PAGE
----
- The plans to solve the main challenges faced by Cary involve launching multiple interdepartmental teams. However, in the main outline of the plan, there aren't many open house committees, business stakeholders, or initiatives that include community participation. Are you planning to launch more initiatives that include the above-mentioned groups and use their input and expertise?
- There is an emphasis on providing housing options for seniors. However, what about entertainment, healthcare, and other facilities that cater to the needs of the aging population?
According to our research through regional and national media sites, including news, business, lifestyle, and other outlets, Cary is widely considered as one of the top towns in the country. It has been named several times as one of the best places to live in the US. Therefore, the articles and reports that mention Cary focus on its advantages rather than issues and challenges. Even local media and the news section on the town's website talk about it in an upbeat tone, either not covering the issues or briefly mentioning them among a multitude of assets.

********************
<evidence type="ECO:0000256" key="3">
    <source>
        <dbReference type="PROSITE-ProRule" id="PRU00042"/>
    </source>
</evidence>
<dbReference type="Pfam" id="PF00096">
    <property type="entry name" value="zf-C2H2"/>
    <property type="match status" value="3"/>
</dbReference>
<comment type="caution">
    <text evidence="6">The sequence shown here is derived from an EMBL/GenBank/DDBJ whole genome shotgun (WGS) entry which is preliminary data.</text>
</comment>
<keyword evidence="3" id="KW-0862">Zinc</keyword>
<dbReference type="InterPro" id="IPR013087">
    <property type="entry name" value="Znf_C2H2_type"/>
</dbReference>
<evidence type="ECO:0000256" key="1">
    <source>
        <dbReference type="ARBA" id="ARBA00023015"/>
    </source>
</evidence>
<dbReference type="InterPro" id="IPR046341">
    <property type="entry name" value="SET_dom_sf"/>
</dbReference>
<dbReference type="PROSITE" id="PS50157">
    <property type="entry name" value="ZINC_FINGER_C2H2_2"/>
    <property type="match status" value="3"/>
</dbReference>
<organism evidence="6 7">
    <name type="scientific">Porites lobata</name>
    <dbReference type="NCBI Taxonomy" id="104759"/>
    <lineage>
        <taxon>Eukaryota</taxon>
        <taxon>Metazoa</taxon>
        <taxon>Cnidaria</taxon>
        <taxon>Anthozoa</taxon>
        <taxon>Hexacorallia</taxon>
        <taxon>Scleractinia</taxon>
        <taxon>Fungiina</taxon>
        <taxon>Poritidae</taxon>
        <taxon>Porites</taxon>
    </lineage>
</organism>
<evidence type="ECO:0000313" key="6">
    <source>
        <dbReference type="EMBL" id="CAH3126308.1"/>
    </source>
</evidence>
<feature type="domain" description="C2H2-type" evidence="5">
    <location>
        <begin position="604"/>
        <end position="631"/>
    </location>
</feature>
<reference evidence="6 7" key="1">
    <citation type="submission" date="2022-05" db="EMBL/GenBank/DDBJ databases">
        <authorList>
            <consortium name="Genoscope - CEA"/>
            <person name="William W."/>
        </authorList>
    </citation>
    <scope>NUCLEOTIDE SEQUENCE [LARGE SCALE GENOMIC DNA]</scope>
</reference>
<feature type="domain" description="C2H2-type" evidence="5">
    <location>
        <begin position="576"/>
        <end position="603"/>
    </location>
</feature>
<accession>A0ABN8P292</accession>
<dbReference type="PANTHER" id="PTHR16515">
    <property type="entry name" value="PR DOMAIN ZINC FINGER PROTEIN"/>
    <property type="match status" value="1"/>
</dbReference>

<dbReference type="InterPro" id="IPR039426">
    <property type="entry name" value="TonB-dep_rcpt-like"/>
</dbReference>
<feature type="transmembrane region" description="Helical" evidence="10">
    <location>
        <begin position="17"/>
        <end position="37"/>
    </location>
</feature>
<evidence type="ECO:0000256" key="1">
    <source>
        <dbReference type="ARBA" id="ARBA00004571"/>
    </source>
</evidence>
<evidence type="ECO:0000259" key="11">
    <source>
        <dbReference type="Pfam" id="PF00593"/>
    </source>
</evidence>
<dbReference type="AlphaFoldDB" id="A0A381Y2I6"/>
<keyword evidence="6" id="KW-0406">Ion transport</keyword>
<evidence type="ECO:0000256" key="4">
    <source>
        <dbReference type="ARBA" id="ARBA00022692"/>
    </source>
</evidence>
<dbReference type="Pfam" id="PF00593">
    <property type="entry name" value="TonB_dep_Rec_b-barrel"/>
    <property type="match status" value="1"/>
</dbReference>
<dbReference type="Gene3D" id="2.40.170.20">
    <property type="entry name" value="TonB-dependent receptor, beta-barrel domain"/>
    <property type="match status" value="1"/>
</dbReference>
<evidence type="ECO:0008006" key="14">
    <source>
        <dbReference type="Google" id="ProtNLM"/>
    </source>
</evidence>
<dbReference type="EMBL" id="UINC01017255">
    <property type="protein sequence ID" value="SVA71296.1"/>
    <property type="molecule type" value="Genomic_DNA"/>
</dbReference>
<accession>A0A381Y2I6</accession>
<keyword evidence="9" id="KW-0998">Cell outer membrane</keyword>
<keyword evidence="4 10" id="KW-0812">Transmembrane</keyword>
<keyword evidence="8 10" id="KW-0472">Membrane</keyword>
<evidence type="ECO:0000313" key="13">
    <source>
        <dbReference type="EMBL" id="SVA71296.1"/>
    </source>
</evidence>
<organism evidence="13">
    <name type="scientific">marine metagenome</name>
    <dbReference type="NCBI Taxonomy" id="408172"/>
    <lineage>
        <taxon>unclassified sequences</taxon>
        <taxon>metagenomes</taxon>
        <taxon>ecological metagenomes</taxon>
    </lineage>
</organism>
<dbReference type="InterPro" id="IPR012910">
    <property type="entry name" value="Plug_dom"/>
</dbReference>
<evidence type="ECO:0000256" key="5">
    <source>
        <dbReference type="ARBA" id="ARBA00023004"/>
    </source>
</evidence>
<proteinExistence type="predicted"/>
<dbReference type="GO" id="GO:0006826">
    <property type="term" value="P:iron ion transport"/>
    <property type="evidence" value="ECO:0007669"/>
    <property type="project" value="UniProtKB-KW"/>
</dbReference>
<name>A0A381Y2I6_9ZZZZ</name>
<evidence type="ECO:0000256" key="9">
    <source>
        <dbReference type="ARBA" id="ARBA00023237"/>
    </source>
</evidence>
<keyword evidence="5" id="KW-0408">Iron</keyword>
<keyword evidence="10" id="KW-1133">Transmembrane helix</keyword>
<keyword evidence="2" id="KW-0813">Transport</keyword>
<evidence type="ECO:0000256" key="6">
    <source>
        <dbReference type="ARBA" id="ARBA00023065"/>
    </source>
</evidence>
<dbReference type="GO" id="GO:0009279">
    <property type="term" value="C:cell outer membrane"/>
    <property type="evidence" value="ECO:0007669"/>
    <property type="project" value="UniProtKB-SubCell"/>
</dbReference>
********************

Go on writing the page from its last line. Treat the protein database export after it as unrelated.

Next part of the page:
However, in 2017, the town of Cary implemented "The Community Plan," which addresses all the major challenges impacting the local community. The plan covers all issues and ways to tackle them, mapping planned developments between 2017 and 2040. It replaced several other community-related initiatives, covering the whole planning area of the town. The first chapter of the plan outlines four major issues faced by Cary, which are "aging and diversifying population," "limited land for development," "increasing transportation demands," and "demand for 21st century development options." We decided to cover three of those challenges. We assumed that they are the top ones, based on the fact that they were emphasized in the large-scale community initiative. Please note that our response is mostly based on the source that is older than 24 months, which makes it outdated according to our standards. However, as explained above, "The Community Plan" is supposed to be continuously implemented until 2040 and includes the most comprehensive information on Cary community issues. The most detailed explanation is included in the publication from the beginning of 2017. Therefore, we considered the information still relevant (verifying it with the roadmap).